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The Government Sawmill - Chatham

chatham saw mill main gateA legacy of the Islands.....

The tiny Island of Chatham Located near the Port Blair town, about 5 km from the Air Port at 11° 41' N Latitude and 92°43' E Longitude with an area of 7.3 ha has enough to share in the backdrop of the colonial legacy and the history that shaped the Andaman & Nicobar Islands.


The Historic Chatham

aerial view chatham islandThe legacy of Chatham began in the year 1789, when Lt. Archibald Blair landed here with the aim to establish a Naval Base. He started the survey from Chatham Island for establishing the British footholds in the Islands. Thus, Port Blair became the starting point of various activities to develop the Islands as a safe place to deport hard-core convicts and to develop the Harbour base. The 100 mtrs long Chatham Bridge connects Port Blair with Chatham Island. This historic bridge was initially constructed out of timber. Later, it was renovated to a modern bridge with concrete structures, which exists today.


The Industrial Giant

Chatham - Timber treatment plantThe Chatham Island houses the age old Govt. Saw Mill, affectionately referred to as "Chatham Saw Mill". It was established in the year 1883 with the second hand imported machines with the primary objective to meet the local 3 requirement of sawn timber for constructional works and is owned and administered by the Department of Environment & Forests, Andaman & Nicobar Administration. The saw mill stood as a spectator to the rise and fall of various Regimes in the Islands since the year 1883. Ever since its establishment, the Mill was catering to the needs of sawn timber of the Islanders for various construction purposes and has been the backbone of the wood based industrial units in the islands. Itfinds a place among the big and famous saw mills in the Asian Region. The mill has converted huge quantity of timber for catering to the requirements of New York, London, & various other cities in the West during the colonial period. The glorious crimsom wall paneling of the Buckingham Palace! might surely be reminding her Majesty the Queen of England of the Andaman Padauk. The pioneer giant has an installed capacity for sawing about 20,000 cum logs annually in three shifts. All the major timber trees of the Islands are used as raw material in the Mill. The entire production of sawn timber in the Mill is sold under the coverage of an Administered Price Mechanism and is consumed locally for furniture making, construction purposes. The export of timber from the Islands to the mainland is strictly prohibited. The Mill at present gives direct employment to about 750 persons.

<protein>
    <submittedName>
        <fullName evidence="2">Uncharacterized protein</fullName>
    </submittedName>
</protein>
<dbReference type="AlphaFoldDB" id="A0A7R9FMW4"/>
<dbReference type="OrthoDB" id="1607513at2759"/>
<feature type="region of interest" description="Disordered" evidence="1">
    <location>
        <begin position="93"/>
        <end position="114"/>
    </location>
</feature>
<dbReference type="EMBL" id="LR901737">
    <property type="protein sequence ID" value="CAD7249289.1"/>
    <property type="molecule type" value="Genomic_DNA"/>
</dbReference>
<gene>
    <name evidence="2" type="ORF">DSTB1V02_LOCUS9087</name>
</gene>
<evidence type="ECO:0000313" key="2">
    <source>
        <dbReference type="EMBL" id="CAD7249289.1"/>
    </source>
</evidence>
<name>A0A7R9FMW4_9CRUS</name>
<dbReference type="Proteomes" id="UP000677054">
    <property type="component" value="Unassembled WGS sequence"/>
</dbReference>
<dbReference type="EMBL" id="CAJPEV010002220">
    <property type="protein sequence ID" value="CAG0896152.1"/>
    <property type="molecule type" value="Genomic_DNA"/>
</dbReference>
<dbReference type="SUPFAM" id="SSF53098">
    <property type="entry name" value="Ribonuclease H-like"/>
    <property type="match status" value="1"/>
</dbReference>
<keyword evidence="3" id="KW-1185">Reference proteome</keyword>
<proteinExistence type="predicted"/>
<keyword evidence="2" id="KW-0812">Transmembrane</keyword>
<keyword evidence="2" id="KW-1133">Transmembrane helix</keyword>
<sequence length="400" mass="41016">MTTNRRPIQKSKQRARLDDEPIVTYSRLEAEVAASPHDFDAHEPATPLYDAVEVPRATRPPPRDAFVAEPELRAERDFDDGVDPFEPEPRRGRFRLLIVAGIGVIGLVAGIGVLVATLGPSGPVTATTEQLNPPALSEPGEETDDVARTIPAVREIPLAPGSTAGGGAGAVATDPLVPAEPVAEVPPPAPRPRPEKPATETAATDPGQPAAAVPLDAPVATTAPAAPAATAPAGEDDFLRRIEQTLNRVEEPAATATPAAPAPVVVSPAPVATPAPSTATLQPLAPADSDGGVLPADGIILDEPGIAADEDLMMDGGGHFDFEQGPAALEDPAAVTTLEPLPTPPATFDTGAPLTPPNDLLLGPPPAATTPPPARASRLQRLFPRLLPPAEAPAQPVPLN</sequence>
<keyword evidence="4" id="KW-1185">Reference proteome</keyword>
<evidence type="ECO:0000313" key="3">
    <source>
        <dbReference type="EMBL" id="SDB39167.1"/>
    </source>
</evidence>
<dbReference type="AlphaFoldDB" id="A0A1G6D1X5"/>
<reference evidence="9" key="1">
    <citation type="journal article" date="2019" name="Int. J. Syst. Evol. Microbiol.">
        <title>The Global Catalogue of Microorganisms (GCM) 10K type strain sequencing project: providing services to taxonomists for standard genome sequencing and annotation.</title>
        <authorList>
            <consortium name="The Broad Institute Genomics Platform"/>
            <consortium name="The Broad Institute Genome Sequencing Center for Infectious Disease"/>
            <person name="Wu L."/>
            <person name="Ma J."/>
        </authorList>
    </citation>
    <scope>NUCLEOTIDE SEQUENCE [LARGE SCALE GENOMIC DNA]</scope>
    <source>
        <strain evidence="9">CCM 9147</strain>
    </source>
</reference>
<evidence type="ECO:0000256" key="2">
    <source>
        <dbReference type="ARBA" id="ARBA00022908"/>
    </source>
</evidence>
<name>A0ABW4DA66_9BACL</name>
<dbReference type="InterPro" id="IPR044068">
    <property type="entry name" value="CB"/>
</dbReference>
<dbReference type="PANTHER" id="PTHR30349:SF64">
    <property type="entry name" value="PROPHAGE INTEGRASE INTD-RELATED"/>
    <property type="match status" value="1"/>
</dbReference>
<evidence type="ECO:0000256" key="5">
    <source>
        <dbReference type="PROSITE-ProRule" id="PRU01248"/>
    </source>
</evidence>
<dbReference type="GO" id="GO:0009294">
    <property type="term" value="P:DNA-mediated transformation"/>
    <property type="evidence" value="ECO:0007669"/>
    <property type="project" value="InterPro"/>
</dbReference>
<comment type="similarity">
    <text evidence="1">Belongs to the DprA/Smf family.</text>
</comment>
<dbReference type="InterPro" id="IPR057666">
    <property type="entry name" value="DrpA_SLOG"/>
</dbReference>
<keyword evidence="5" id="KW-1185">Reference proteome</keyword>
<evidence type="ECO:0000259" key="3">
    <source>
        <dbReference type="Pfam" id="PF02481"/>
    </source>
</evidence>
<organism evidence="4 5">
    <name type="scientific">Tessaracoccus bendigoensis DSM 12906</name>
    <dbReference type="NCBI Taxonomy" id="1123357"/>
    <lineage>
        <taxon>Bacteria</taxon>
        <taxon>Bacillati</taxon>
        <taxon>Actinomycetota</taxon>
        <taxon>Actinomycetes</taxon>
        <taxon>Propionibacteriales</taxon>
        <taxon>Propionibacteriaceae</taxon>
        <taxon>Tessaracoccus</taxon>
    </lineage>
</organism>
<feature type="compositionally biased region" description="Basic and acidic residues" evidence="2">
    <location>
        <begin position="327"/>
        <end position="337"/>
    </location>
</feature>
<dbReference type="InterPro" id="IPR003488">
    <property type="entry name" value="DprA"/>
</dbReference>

Sailing through difficult Waters

Japanese BombingThe onset of the Second World War spelt doom for the Giant Mill. Being located in the strategically important area, the might of the Japanese did not spare this Industrial Giant too in their spree to word off the British. On 10th March 1942, the Mill succumbed to the spate of the heavy Japanese bombs. The hour long bombing took the toll of the lives of the workers and it is said that even the underlying seawater gushed out and the rocks flew like Frisbee discs. The attack crippled the very functioning of the Mill and the machines got damaged. The Japanese occupied the Islands from 22.03.1942 to 07.10.1945. However, after the Second World War the working of the mill was revived in the year 1946 to meet the continued need of sawn timber of the Islanders. This requirement of sawn timber of the Islanders further increased manifold after the settlement of people from the erstwhile East Pakistan, Sri Lanka, Burma and different states of the country during the years 1950s & 1960s.


The Arms of the Giant

Main Log Depot of the Saw MillThe functioning of the Mill is organized with the help of various sections. The log depot segregates the logs received from the forests and feeds them into the Mill, while the mill section performs the conversion of round logs into various sizes. The Timber Processing Unit carries out the seasoning and preservative treatment of sawn timber to increase its longevity. Yard section handles the converted sawn timber as well as their sales. The other units such as Construction unit, Mechanical Unit, Saw Doctoring Unit, Electrical Unit Dispensary, Canteen & Security etc are working in unison to ensure the smooth functioning of the Mill.


The forest Museum

The Department of Environment & Forests has established a modern Museum in September 2006 in the Mill Complex, Chatham which has historic, scientific, cultural and educational values. The museum exhibits beautiful photographs of historical importance as well as about the general working of the Department of Environment & Forests. It also exhibits souvenirs and various handicrafts on timber. The products are distinct with its intricate carving, polishing, designing and skilled craftsmanship.

Forest Museum Handicraft Forest Museum Handicraft